Duxbury argues that, although at James Chapman you might be able to boast that you worked on signing million-pound players, you would still not have been instrumental in the deal. “I acted on Ryan Giggs’s new contract,” he says. “I did the paperwork, but wasn’t involved in the negotiations. It was that role that I wanted to get my teeth into.”
That desired shift of emphasis was exactly what Duxbury got. When the club is looking at a potential new signing, Duxbury goes to meet him and discuss the terms of the deal. In his first six months at West Ham, Duxbury has already become something of a globetrotter, travelling to clubs throughout Europe.
This hands-on involvement in all elements of the club’s activities is the main selling point for Duxbury for an in-house role. His arrival, coinciding with that of commercial director Stuart Ryan from Nike, has given shape to West Ham’s aspirations. A fundamental part of Duxbury’s role as a member of the board is building the club’s brand.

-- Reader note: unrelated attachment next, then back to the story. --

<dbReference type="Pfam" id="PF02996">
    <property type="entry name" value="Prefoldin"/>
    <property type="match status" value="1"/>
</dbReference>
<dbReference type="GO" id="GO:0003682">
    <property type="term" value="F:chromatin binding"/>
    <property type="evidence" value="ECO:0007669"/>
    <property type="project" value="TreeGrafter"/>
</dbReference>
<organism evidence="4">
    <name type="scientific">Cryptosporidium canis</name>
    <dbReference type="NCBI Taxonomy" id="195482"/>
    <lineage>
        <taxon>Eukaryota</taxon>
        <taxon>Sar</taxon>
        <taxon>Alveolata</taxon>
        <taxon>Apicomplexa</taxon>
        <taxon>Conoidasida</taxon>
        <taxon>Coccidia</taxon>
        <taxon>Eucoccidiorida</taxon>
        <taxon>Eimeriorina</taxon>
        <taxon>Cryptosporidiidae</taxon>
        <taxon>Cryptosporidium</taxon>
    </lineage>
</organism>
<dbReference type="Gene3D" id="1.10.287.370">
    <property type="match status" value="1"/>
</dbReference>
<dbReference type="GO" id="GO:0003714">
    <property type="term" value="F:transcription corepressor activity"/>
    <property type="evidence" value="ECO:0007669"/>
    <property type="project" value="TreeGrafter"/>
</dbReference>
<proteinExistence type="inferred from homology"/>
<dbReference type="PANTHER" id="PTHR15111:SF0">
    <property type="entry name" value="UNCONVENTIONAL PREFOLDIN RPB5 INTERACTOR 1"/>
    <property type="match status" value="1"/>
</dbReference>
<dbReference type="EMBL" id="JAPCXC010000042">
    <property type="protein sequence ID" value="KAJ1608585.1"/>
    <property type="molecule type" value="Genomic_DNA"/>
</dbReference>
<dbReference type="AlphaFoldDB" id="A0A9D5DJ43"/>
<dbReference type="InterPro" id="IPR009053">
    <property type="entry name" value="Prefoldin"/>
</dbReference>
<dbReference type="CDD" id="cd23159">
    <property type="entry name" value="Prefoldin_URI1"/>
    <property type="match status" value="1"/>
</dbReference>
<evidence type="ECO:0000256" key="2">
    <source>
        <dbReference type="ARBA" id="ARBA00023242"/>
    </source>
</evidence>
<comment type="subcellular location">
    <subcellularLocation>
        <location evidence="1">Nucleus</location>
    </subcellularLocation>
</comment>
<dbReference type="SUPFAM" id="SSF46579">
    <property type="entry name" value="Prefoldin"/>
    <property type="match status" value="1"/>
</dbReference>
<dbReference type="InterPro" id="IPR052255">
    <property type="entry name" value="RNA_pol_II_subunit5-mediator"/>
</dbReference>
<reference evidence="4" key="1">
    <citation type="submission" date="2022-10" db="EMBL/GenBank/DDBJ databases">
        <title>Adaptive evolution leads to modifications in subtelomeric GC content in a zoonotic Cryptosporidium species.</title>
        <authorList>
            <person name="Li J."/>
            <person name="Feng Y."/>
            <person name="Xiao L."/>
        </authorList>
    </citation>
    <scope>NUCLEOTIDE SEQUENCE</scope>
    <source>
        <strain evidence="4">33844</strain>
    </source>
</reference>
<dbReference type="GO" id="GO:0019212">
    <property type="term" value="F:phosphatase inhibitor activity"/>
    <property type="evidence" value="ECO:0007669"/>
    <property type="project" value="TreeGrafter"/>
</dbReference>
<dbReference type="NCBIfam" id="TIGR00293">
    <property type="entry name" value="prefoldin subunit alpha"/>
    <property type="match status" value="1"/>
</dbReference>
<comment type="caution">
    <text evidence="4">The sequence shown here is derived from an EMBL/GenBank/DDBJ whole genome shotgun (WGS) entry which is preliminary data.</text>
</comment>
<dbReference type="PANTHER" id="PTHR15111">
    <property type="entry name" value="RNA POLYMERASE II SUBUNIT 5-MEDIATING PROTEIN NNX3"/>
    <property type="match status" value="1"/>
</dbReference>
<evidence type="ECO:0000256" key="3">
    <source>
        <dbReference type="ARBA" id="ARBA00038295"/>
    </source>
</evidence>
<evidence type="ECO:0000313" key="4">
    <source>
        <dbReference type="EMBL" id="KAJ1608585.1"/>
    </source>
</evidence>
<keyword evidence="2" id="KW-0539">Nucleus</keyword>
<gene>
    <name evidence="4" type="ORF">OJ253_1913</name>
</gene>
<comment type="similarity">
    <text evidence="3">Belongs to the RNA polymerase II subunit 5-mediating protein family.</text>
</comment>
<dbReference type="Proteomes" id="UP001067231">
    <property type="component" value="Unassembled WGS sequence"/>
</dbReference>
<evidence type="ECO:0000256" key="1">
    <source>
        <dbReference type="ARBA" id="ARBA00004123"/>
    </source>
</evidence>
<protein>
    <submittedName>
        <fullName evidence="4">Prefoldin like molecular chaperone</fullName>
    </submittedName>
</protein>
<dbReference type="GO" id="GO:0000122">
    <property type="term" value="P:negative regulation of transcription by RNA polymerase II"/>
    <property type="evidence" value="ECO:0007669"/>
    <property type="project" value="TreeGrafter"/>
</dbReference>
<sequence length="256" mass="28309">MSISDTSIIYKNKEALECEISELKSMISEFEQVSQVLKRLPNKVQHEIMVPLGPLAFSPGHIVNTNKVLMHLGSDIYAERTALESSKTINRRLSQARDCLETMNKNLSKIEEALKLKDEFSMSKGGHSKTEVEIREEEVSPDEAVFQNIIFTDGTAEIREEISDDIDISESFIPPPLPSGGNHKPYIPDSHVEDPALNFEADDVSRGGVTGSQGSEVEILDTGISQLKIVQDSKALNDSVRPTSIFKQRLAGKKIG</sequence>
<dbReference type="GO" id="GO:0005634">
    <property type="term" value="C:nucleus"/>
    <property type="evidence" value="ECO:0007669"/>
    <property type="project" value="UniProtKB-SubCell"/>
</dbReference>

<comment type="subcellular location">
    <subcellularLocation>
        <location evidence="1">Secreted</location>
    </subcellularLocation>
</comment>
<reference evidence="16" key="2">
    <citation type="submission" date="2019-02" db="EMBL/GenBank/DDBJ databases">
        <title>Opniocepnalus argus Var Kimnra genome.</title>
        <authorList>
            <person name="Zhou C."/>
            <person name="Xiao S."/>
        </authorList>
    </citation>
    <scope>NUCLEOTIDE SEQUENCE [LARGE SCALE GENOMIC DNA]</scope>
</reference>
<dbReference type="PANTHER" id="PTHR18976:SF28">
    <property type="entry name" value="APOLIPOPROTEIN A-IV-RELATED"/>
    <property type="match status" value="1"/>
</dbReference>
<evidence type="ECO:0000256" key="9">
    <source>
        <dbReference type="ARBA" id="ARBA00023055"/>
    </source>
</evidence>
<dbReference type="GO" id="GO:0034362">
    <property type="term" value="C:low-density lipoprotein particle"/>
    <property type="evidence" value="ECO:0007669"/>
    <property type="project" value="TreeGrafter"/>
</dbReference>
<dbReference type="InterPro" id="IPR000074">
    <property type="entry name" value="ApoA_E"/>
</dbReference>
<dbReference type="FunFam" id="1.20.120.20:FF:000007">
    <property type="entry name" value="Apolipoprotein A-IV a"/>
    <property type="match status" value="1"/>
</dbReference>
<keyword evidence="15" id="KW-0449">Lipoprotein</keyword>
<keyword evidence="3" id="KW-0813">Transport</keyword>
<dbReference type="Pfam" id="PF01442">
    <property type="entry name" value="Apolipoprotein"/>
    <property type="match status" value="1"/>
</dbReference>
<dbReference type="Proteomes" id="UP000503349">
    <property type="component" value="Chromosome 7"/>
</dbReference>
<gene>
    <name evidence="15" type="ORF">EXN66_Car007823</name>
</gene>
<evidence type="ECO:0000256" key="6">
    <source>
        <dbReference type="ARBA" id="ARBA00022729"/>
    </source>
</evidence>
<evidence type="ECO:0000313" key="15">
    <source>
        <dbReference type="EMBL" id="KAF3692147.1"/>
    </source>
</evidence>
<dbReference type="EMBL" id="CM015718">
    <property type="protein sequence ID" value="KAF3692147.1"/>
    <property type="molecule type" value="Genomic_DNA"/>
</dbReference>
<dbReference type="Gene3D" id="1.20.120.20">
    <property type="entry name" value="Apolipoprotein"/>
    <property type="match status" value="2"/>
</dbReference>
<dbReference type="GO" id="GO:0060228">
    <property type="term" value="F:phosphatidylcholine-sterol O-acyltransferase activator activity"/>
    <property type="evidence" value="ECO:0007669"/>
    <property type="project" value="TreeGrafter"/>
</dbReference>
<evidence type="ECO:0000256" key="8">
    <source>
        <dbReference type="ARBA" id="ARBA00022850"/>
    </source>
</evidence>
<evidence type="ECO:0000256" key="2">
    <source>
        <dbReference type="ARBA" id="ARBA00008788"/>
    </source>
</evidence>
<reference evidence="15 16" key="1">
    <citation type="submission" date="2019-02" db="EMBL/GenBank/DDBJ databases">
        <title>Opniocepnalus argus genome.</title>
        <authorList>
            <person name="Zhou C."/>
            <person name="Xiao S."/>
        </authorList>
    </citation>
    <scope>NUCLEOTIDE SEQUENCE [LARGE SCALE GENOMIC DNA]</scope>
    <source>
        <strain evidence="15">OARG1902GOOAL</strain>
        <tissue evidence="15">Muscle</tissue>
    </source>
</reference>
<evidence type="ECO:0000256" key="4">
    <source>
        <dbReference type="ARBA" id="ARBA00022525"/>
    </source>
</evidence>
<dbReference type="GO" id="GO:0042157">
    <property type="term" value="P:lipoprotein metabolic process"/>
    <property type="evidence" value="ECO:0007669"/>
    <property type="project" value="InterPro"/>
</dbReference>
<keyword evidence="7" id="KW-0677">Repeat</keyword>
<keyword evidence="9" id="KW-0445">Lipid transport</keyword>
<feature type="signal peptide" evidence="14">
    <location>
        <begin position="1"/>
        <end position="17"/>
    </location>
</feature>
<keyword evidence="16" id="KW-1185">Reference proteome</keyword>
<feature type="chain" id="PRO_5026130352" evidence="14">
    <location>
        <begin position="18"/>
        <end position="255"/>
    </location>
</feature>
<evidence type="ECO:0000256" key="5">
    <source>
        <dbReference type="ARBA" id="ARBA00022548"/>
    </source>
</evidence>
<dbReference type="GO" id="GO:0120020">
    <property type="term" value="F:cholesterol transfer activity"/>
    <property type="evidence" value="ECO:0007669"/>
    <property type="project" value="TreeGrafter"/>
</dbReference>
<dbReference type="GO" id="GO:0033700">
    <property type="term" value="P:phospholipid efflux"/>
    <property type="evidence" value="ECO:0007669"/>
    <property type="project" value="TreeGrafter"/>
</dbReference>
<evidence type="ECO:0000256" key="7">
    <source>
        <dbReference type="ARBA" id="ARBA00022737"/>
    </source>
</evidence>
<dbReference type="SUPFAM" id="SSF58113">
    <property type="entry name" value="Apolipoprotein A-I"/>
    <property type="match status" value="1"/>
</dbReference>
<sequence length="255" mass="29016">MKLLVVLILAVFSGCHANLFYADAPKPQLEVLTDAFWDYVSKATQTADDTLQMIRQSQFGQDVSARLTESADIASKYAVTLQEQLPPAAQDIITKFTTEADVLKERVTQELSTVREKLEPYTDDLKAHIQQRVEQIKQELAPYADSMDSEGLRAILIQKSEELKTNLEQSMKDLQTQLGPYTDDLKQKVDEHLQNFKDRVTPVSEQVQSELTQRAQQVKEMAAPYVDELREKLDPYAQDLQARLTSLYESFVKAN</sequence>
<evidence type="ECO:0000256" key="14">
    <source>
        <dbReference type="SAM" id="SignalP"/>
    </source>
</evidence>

But no matter how much Duxbury and his fellow board members push to grow the Hammers brand, he acknowledges that the success of the name is inseparable from the performance of the football team. “We need on-field success, which for West Ham is qualifying for Europe and a good league performance,” he says.
With on-field success comes money, sponsorship deals and increased support. From an off-field perspective, revenues generated from the various West Ham divisions feed back into the club’s coffers. “We’re here to build revenue for the team,” emphasises Duxbury.
Whereas Liverpool FC or Manchester United are brands with international followings, the West Ham name is known far and wide in East London. Granted, it is one of the five most followed clubs in the country, but its lack of conspicuous success on the football field means that it cannot capitalise on the ‘glory hound’ fan base.